In the midst of Theresa May’s resignation and the Tory party leadership contest in full swing, this week was dominated by just one piece of entertainment news which captivated comedy lovers the world over. Gavin and Stacey burst on to BBC Three in May 2007 and became a hit with the 18-30 demographic making stars of its creators James Corden and Ruth Jones. The show was a hit and over three series and nineteen episodes, the nation was hooked as the Shipmans and Wests became one big happy family thanks to a chance union between telephone operatives Gavin from Billericay and Stacey from Barry Island. Bringing the British sitcom into the 21st century was no mean feat and there were many different elements which attributed to the show’s eventual success which we are about to discover and the fantastic news of its long awaited return has sent excitement throughout the TV watching nation.
The first decade of the new millennium was a very unsettling time for the British sitcom. Ricky Gervais had revolutionised the genre in 2001 when he wrote the first fly-on-the-wall sitcom surrounding a documentary series about the every day happenings at paper merchants Wernham Hogg. Here we were introduced to the self-obsessed, insecure, failed entertainer David Brent who found himself as the manager of the Slough branch and saw this as an opportunity to become the international star whom he’d always assumed he would be. Although The Office was hugely successful and made its indelible mark in the history of British comedy, it also heralded an era where comedy retained a harder edge and the family nucleus which had always been a reliable staple, had slowly disappeared from the genre. Yet this was all about to change and the family dynamic was about to be shook up and explored like never before. The traditional sitcom would return but from the most unlikely places.
In 2000 television writing supremo Kay Mellor created the heartwarming ITV comedy drama Fat Friends surrounding a slimming club group and the impact that weight loss was having on the lives of the main characters. Starring Alison Steadman and Gaynor Faye, the show lasted for four series and was hugely popular with the audience. Yet perhaps the most significant aspect of Fat Friends was that it provided the setting of the meeting between Ruth Jones and James Corden, then playing supporting characters Kelly Chadwick and Jamie Rymer. The pair were instantly drawn to each other and realised they had a lot in common. Being on set for hours and hours can be extremely boring and Jones and Corden required something to help them pass the time. They began to have long conversations about the combinations of characters that are always present at a wedding and the archetypal traits of each member of a wedding party. This would occupy them for hours and hours on end and became a successful distraction technique in downtime from filming but they never had any desire to take it any further. Yet on reuniting some years later, they decided to approach the BBC about transforming such an idea into a TV drama.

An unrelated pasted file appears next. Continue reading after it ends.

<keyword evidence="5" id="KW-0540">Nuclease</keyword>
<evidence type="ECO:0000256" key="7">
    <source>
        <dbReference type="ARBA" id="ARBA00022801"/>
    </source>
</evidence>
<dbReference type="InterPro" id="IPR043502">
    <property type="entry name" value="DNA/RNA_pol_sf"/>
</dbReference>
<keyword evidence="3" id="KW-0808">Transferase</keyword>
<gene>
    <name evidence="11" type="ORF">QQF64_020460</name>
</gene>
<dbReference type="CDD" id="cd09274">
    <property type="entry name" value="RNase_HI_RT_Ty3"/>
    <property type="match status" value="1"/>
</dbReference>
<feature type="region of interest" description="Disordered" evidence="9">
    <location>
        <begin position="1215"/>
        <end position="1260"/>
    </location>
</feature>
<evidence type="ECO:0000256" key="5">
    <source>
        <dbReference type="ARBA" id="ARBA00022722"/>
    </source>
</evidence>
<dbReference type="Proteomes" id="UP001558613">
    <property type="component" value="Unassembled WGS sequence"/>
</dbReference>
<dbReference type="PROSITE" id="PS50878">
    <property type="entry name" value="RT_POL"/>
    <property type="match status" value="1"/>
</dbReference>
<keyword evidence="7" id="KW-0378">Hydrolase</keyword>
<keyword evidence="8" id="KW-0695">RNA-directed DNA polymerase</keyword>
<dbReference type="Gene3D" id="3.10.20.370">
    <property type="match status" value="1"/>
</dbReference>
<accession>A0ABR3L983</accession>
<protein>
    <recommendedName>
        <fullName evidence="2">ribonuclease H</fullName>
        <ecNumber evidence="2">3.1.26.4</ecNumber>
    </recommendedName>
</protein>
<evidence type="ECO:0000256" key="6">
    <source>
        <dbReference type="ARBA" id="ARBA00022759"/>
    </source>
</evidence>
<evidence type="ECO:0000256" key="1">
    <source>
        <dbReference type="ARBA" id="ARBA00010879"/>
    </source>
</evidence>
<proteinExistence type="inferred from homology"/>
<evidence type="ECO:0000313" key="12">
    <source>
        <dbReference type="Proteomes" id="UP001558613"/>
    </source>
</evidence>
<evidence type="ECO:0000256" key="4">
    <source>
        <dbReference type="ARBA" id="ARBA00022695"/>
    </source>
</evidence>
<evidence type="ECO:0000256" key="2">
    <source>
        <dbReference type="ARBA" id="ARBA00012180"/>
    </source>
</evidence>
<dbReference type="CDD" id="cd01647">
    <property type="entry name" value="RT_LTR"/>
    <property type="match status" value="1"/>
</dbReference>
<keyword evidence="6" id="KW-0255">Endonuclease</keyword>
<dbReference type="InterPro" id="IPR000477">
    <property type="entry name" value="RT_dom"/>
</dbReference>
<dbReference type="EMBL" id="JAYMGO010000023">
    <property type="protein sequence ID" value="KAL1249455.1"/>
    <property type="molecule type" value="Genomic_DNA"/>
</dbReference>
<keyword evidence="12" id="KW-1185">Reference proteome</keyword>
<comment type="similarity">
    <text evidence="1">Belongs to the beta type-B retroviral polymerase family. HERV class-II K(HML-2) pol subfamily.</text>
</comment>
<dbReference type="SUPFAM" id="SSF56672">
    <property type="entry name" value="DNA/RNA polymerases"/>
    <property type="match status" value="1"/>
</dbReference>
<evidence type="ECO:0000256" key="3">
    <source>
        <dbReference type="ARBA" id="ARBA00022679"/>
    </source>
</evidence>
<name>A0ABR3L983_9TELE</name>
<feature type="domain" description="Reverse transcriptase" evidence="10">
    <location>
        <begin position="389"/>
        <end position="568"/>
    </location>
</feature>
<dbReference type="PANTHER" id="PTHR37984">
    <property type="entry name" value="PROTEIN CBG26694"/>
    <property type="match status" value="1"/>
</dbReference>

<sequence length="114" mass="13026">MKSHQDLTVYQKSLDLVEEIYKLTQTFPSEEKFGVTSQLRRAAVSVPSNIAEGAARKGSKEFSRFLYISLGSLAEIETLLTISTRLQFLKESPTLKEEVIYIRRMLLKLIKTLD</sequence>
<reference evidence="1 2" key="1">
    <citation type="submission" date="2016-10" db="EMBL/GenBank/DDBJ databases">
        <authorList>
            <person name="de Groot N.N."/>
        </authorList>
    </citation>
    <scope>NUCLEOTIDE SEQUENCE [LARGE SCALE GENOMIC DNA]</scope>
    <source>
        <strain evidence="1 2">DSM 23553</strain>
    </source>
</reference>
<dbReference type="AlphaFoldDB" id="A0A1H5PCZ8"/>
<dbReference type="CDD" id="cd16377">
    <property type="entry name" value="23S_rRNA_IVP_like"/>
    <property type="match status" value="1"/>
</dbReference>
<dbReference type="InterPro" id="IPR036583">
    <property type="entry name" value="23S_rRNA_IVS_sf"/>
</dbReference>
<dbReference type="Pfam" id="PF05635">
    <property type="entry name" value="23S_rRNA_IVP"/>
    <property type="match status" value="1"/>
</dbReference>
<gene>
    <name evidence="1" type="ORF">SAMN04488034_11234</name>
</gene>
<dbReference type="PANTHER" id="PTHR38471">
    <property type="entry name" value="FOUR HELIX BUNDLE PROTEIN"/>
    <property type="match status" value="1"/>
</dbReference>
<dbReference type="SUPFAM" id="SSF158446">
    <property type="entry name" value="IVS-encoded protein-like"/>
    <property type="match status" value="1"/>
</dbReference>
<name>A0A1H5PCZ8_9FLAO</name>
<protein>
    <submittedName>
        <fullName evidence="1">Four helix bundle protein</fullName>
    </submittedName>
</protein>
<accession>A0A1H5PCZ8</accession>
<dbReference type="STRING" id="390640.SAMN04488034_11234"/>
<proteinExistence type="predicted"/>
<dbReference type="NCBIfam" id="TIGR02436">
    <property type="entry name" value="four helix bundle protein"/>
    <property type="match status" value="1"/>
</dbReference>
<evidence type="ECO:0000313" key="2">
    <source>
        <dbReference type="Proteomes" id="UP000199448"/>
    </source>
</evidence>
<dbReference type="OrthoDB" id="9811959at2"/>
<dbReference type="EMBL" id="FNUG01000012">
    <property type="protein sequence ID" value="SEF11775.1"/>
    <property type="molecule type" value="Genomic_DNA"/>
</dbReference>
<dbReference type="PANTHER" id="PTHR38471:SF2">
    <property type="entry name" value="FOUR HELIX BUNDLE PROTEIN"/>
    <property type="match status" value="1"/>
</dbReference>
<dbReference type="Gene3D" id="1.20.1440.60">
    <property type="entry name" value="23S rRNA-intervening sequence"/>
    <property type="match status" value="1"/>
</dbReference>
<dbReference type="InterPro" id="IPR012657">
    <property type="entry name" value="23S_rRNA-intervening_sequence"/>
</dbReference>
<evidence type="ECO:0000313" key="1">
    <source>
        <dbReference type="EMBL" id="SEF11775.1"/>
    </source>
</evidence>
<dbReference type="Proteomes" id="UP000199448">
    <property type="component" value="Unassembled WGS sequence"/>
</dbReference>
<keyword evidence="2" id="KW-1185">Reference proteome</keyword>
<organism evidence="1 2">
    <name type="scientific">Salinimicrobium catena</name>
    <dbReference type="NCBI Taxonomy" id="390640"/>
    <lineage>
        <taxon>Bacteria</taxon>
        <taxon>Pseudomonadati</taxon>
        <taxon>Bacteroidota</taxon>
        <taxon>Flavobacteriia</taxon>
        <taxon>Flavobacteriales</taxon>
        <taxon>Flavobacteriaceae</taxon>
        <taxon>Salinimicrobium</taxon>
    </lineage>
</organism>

The concept quickly expanded to not just a wedding but how the two people got to the alter and the impact of their relationship on their respective families. Suddenly this wasn’t just a comedy drama about a wedding, it was an ensemble piece with two young lovers at the centre. Gavin and Stacey was first broadcast on BBC Three on Sunday 13th May 2007 and starred Matthew Horne and Joanna Page as the long distance love birds trying to cope with the bizarre behaviour of their future in-laws. There aren’t many sitcoms that are brave enough to adopt an ensemble cast without the presence of an overall linchpin to steer the series in the right direction. Yet a stellar cast of veterans of TV drama with some of the most promising performers in Britain meant that this unique style of sitcom wasn’t an issue.
Alison Steadman and Larry Lamb were experienced hands to steady the ship and were absolutely perfect in their portrayal of Gavin’s parents Pam and Mick. Typically middle class and ardent royalists, the pair enjoyed a healthy and happy marriage in a comfortable family house provided for by breadwinner Mick. Meanwhile Pam occupied her time with martial art lessons, Pilates and protests against the erection of masts in the area which could give people “tumour brains”. Not forgetting her failed attempt at the Atkins diet which consisted of three steaks at once which was ironic following her fake confession to being a vegetarian through fear of upsetting her potentially vegan future in-laws the first time they came to stay. Of course Pam learned very quickly that the Wests didn’t have any dietary requirements, the lie was too deeply rooted and she had no idea how she could get out of it. It took until the Christmas special of 2009 for Pam to come clean but by this time everyone had already outed her as a regular meat eater and became a running joke.